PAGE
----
MARINE CORPS LOGISTICS BASE ALBANY, Ga. --
A group of 45 Marines, civilian-Marines and contractors here know they make a difference each day.
They are the workforce that makes up Fleet Support Division.
Located near the back gate in a large, blocks-long warehouse, FSD is the Marine Corps’ funnel by which consumable and secondary repairable items flow from operations in Iraq to the rest of the fleet.
The items could be anything from a circuit board to a tank engine, and FSD methodically unloads, identifies and itemizes all the equipment for future use.
Brian Kelly, branch head, Fleet Support Division, Distribution Management Center, Marine Corps Logistics Command, said in the last year alone the contents of 1,800 shipping containers have been emptied and processed at FSD.
“The workers here have put in a lot of work and overtime hours to get to where we are today,” he said.
Kelly said the process of how FSD operates is simple. Marines in remote locations throughout the world ship their used equipment to FSD.
FSD then unpacks the items, inspects the equipment and either shelves it for future use or ships it off for repair. If the item is beyond repair, or is no longer relevant for use in the Marine Corps supply chain, it can be resold to the manufacturer to recoup costs or sent to Defense Logistics Agency Disposition Services as a last resort.
Once an item reaches DLA Disposition Services, the equipment can be moved to another government agency, auctioned or recycled.
Kelly said the most cost effective process for the taxpayer is to re-shelf an item at FSD and have it entered into the supply chain for reuse by another unit.
“If I have a particular item on hand, my guys find it, pull it, pack it and ship it off to the unit that needs the equipment,” he said.
Since 2007, Kelly said more than $183 million in assets have moved through FSD’s warehouse. Of that, nearly $33 million in repaired or shelved items have flowed back to service in the fleet.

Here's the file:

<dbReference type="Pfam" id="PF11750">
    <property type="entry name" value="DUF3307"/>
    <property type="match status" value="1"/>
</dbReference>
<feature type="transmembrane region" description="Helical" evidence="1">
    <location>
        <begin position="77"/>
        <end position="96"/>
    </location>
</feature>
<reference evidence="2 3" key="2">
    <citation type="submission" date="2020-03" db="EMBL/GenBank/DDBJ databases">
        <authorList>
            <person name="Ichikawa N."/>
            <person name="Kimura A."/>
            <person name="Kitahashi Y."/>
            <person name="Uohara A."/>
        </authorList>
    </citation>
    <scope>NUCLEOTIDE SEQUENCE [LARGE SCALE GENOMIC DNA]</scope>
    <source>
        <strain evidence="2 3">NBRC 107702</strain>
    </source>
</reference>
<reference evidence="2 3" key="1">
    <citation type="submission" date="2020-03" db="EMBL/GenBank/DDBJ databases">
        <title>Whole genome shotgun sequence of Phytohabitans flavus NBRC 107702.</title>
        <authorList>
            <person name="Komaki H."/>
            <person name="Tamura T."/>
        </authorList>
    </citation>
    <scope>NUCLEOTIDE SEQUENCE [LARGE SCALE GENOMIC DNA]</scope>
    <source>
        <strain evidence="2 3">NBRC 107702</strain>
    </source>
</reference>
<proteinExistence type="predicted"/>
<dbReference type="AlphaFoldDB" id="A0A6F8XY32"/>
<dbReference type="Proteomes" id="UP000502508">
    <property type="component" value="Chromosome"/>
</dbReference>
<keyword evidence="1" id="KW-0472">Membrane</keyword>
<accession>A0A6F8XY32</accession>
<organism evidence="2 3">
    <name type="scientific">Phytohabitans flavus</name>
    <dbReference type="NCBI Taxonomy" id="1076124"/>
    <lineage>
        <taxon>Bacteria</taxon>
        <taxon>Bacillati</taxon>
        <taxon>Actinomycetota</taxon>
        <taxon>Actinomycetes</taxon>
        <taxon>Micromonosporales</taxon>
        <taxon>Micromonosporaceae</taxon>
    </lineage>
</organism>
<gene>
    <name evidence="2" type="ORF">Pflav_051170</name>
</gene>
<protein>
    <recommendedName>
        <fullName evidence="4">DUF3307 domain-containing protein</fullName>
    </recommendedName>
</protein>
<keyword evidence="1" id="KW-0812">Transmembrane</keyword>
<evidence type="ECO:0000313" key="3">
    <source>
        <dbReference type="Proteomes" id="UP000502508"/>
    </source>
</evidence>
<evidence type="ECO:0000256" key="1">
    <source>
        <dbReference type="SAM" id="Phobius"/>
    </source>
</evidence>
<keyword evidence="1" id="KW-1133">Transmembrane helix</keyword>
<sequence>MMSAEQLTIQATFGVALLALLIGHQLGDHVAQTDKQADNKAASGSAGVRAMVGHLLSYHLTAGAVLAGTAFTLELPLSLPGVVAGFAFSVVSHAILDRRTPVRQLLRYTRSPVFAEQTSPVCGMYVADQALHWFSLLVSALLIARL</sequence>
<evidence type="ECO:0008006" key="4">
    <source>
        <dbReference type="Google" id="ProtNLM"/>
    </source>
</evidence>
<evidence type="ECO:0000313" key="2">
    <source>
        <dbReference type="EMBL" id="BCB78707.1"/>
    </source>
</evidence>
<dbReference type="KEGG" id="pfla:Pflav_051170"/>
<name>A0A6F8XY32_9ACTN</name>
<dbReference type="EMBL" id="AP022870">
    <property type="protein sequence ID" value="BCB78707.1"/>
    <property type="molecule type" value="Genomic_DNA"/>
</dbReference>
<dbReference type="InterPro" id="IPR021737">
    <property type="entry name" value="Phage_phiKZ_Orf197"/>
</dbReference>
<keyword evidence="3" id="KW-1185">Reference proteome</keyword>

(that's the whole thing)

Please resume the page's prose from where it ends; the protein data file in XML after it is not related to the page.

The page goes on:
Kelly said his team of Marines, civilian-Marines and contractors has worked hard to ensure items returning to the fleet are in good condition before they are entered into the supply chain again.
In addition to processing thousands of pieces of equipment returning from operations in Iraq, FSD also acts as the main supply chain for Marine Forces Reserves.
It maintains about 800 different items on the shelves ready for shipment to needy units at any time.
An example of a normal day in the warehouse has a group of Marines restocking the shelves for issue to Marine Forces Reserve, while another group on the other side of the warehouse pours through a crate of medical kits that came from a newly opened container.
For the two Marines unpacking medical kits, their task this day is to remove expired iodine topical cream packages by hand from each of the hundreds of medical kits. It’s a job that saves the Marine Corps money.
Cpl. Timothy Martinez, supply clerk, FSD, said that removing and replacing one item from the kit saves money and resources for the Marine Corps in the long run.
“Instead of us spending more tax dollars on new kits, these get recycled and another organization gets what we cannot use,” he said.